Journal of Archaeological Method and Theory

, Volume 23, Issue 2, pp 692–740 | Cite as

Design Space and Cultural Transmission: Case Studies from Paleoindian Eastern North America

  • Michael J. O’Brien
  • Matthew T. Boulanger
  • Briggs Buchanan
  • R. Alexander Bentley
  • R. Lee Lyman
  • Carl P. Lipo
  • Mark E. Madsen
  • Metin I. Eren
Article

Abstract

Tool design is a cultural trait—a term long used in anthropology as a unit of transmittable information that encodes particular behavioral characteristics of individuals or groups. After they are transmitted, cultural traits serve as units of replication in that they can be modified as part of a cultural repertoire through processes such as recombination, loss, or partial alteration. Artifacts and other components of the archaeological record serve as proxies for studying the transmission (and modification) of cultural traits, provided there is analytical clarity in defining and measuring whatever it is that is being transmitted. Our interest here is in tool design, and we illustrate how to create analytical units that allow us to map tool-design space and to begin to understand how that space was used at different points in time. We first introduce the concept of fitness landscape and impose a model of cultural learning over it, then turn to four methods that are useful for the analysis of design space: paradigmatic classification, phylogenetic analysis, distance graphs, and geometric morphometrics. Each method builds on the others in logical fashion, which allows creation of testable hypotheses concerning cultural transmission and the evolutionary processes that shape it, including invention (mutation), selection, and drift. For examples, we turn to several case studies that focus on Early Paleoindian–period projectile points from eastern North America, the earliest widespread and currently recognizable remains of hunter–gatherers in late Pleistocene North America.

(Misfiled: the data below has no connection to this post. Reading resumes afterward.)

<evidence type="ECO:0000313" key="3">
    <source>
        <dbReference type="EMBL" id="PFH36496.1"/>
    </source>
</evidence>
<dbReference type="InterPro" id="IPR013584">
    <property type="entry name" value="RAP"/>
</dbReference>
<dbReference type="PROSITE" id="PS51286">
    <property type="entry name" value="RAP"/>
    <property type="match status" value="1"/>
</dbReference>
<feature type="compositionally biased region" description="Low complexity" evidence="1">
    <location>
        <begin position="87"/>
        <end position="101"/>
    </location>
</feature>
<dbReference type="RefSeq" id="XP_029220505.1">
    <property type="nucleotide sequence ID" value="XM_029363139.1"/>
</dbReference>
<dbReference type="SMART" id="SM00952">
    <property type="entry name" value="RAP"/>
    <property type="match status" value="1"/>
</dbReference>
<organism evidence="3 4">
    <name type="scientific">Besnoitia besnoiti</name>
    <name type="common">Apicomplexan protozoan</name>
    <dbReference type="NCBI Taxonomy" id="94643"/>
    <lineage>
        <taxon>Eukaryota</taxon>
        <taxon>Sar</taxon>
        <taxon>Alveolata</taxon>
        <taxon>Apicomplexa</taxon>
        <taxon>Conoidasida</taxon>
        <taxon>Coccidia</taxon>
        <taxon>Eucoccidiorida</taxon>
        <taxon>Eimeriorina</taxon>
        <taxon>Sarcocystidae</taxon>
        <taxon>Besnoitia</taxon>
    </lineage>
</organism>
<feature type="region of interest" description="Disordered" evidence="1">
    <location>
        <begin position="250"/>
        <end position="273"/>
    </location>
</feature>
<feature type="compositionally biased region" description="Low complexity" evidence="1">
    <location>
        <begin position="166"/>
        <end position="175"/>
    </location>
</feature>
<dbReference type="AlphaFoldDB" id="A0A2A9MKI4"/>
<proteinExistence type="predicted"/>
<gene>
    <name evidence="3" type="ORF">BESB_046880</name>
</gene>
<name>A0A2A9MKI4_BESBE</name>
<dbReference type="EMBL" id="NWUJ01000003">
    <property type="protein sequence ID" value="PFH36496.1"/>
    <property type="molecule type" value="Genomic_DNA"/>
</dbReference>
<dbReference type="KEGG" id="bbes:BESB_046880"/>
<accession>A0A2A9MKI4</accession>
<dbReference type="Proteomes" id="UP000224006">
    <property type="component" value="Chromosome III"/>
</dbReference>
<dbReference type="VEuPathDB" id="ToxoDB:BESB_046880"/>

Keywords

Cladistics Clovis Design space Distance graphs Geometric morphometrics Learning Paleoindian 

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Copyright information

© Springer Science+Business Media New York 2015

Authors and Affiliations

  • Michael J. O’Brien
    • 1
  • Matthew T. Boulanger
    • 1
  • Briggs Buchanan
    • 2
  • R. Alexander Bentley
    • 3
  • R. Lee Lyman
    • 1
  • Carl P. Lipo
    • 4
  • Mark E. Madsen
    • 5
  • Metin I. Eren
    • 1
    • 6
  1. 1.Department of AnthropologyUniversity of MissouriColumbiaUSA
  2. 2.Department of AnthropologyUniversity of TulsaTulsaUSA
  3. 3.Department of AnthropologyBristol UniversityBristolUK
  4. 4.Department of Anthropology and IIRMESCalifornia State University Long BeachLong BeachUSA
  5. 5.Department of AnthropologyUniversity of WashingtonSeattleUSA
  6. 6.Department of ArchaeologyCleveland Museum of Natural HistoryClevelandUSA

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